Name the number to the right of the decimal point as if it were a whole number.  nine_____ 
Name the decimal place of the last digit.  nine thousandths 
4.  
[latex]15.571[/latex]  
Name the number to the left of the decimal point.  negative fifteen 
Write “and” for the decimal point.  negative fifteen and_____ 
Name the number to the right of the decimal point as if it were a whole number.  negative fifteen and five hundred seventyone_____ 
Name the decimal place of the last digit.  negative fifteen and five hundred seventyone thousandths 
TRY It
Now we will translate the name of a decimal number into decimal notation. We will reverse the procedure we just used.
example
1. Write the number six and seventeen hundredths:
six and seventeen hundredths  
The word and tells us to place a decimal point.  ___.___ 
The word before and is the whole number; write it to the left of the decimal point.  [latex]6[/latex]._____ 
The decimal part is seventeen hundredths.
Mark two places to the right of the decimal point for hundredths. 
[latex]6[/latex]._ _ 
Write the numerals for seventeen in the places marked.  [latex]6.17[/latex] 
2. Write fourteen and thirtyseven hundredths as a decimal.
try it
In the following video we show more examples of how to write the name of a decimal using a place value chart.
Write a decimal number from its name.
 Look for the word “and”—it locates the decimal point.
 Mark the number of decimal places needed to the right of the decimal point by noting the place value indicated by the last word.
 Place a decimal point under the word “and.” Translate the words before “and” into the whole number and place it to the left of the decimal point.
 If there is no “and,” write a “0” with a decimal point to its right.
 Translate the words after “and” into the number to the right of the decimal point. Write the number in the spaces—putting the final digit in the last place.
 Fill in zeros for place holders as needed.
The second bullet in Step 1 is needed for decimals that have no whole number part, like ‘nine thousandths’. We recognize them by the words that indicate the place value after the decimal – such as ‘tenths’ or ‘hundredths.’ Since there is no whole number, there is no ‘and.’ We start by placing a zero to the left of the decimal and continue by filling in the numbers to the right, as we did above.
example
Write twentyfour thousandths as a decimal.
try it
In the next video we will show more examples of how to write a decimal given its name in words.
Before we move on to our next objective, think about money again. We know that [latex]$1[/latex] is the same as [latex]$1.00[/latex]. The way we write [latex]$1\left(\text{or}$1.00\right)[/latex] depends on the context. In the same way, integers can be written as decimals with as many zeros as needed to the right of the decimal.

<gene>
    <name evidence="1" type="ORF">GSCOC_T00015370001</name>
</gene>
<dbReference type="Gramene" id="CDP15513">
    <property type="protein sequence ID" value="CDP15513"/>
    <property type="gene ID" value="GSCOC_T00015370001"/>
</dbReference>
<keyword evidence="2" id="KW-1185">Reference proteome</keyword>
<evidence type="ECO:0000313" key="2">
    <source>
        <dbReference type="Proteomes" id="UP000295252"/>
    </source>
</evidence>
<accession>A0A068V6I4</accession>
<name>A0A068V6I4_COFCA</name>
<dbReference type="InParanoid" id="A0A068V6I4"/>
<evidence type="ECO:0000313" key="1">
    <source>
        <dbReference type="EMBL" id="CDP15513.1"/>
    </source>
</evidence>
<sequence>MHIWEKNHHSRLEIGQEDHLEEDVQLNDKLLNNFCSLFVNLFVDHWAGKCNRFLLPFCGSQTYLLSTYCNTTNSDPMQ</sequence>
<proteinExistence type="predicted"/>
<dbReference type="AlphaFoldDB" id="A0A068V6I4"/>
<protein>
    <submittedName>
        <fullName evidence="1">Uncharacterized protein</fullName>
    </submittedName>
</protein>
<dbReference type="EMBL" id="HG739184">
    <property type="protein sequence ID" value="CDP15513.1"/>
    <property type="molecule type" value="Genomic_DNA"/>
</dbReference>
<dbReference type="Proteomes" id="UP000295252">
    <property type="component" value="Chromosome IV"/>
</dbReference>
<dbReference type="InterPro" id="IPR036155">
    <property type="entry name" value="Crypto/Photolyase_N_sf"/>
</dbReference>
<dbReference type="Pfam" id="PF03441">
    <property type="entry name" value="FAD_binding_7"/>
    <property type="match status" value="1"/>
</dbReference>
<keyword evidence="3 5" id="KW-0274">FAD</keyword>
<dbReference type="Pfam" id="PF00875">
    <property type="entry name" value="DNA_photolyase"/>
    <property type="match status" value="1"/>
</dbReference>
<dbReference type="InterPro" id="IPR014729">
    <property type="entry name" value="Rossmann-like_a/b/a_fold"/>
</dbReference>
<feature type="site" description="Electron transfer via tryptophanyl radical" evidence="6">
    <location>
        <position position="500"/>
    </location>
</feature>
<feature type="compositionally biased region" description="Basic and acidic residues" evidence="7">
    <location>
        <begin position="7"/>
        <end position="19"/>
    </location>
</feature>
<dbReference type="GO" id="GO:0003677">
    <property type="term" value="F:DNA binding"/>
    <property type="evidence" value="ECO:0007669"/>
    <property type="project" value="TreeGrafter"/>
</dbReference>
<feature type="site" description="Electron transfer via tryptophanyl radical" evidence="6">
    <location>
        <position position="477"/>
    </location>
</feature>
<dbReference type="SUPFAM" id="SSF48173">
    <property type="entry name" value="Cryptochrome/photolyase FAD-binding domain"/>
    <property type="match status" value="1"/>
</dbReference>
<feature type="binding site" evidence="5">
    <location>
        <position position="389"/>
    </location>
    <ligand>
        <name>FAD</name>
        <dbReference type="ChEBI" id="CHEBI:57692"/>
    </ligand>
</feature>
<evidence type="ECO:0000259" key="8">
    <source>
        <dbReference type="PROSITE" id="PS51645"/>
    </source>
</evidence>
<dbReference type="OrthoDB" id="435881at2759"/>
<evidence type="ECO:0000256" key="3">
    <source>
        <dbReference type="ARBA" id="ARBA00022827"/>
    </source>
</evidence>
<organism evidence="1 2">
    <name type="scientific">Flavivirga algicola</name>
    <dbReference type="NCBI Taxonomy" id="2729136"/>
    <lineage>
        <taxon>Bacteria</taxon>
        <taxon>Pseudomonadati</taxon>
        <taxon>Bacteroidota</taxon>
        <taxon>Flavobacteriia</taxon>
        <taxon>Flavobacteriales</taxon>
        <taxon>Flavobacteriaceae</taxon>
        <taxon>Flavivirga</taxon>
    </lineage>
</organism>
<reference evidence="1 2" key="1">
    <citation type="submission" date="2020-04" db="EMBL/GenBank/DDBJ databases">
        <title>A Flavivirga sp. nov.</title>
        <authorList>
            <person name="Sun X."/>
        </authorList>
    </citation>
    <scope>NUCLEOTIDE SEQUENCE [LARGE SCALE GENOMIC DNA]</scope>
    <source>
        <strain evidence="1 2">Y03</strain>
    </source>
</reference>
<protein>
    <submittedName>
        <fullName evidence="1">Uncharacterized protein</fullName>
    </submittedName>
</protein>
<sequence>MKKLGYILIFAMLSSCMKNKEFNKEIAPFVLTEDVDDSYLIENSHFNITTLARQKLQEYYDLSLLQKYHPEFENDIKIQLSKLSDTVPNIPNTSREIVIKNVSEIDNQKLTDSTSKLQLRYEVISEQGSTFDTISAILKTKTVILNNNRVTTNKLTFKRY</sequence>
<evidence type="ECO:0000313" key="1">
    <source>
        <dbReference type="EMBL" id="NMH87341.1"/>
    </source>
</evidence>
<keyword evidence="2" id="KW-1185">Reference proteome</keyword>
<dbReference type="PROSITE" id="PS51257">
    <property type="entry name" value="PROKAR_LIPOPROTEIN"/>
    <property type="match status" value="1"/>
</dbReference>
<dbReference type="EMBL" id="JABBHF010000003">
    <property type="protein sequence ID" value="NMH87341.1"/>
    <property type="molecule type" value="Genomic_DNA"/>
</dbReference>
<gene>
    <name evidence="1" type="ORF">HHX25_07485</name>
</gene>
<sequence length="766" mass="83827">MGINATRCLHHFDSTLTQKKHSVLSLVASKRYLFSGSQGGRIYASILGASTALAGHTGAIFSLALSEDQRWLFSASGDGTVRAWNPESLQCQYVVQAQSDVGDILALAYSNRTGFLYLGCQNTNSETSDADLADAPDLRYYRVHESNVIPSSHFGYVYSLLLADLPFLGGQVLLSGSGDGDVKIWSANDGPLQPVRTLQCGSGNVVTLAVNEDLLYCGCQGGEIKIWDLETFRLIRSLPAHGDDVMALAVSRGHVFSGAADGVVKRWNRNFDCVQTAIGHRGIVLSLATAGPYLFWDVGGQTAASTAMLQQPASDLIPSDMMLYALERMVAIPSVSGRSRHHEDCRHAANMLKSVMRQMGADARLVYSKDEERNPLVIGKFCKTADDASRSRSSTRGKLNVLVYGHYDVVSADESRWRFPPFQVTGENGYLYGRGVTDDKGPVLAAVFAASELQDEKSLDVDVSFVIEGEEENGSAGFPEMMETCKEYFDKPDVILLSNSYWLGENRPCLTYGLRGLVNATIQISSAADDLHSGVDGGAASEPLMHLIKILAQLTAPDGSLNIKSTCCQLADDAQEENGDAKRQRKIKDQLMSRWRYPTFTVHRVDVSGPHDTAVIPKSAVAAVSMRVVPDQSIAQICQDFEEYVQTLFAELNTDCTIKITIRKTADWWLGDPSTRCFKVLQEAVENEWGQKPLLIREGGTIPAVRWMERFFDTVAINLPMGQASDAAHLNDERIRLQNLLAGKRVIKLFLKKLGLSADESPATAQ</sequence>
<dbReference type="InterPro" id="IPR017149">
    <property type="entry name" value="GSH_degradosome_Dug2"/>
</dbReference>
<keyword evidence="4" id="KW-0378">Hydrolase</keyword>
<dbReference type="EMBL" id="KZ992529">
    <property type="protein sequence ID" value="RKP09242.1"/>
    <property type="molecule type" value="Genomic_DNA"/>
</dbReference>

[latex]\begin{array}{cccc}5=5.0\hfill & & & 2=2.0\hfill \\ 5=5.00\hfill & & & 2=2.00\hfill \\ 5=5.000\hfill & & & 2=2.000\hfill \end{array}[/latex]
and so on [latex]\dots[/latex]
Converting decimals to fractions or mixed numbers
We often need to rewrite decimals as fractions or mixed numbers. Let’s go back to our lunch order to see how we can convert decimal numbers to fractions. We know that [latex]$5.03[/latex] means [latex]5[/latex] dollars and [latex]3[/latex] cents. Since there are [latex]100[/latex] cents in one dollar, [latex]3[/latex] cents means [latex]{\Large\frac{3}{100}}[/latex] of a dollar, so [latex]0.03={\Large\frac{3}{100}}[/latex].
We convert decimals to fractions by identifying the place value of the farthest right digit. In the decimal [latex]0.03[/latex], the [latex]3[/latex] is in the hundredths place, so [latex]100[/latex] is the denominator of the fraction equivalent to [latex]0.03[/latex].
[latex]0.03={\Large\frac{3}{100}}[/latex]
For our [latex]$5.03[/latex] lunch, we can write the decimal [latex]5.03[/latex] as a mixed number.
[latex]5.03=5{\Large\frac{3}{100}}[/latex]
Notice that when the number to the left of the decimal is zero, we get a proper fraction. When the number to the left of the decimal is not zero, we get a mixed number.
Convert a decimal number to a fraction or mixed number.
 Look at the number to the left of the decimal.
 If it is zero, the decimal converts to a proper fraction.
 If it is not zero, the decimal converts to a mixed number.
 Write the whole number.
 Determine the place value of the final digit.
 Write the fraction.
 numerator—the ‘numbers’ to the right of the decimal point
 denominator—the place value corresponding to the final digit
 Simplify the fraction, if possible.
example
Write each of the following decimal numbers as a fraction or a mixed number:
 [latex]4.09[/latex]
 [latex]3.7[/latex]
 [latex]0.286[/latex]
Solution:
1.  
[latex]4.09[/latex]  
There is a [latex]4[/latex] to the left of the decimal point.
Write “[latex]4[/latex]” as the whole number part of the mixed number. 

Determine the place value of the final digit.  
Write the fraction.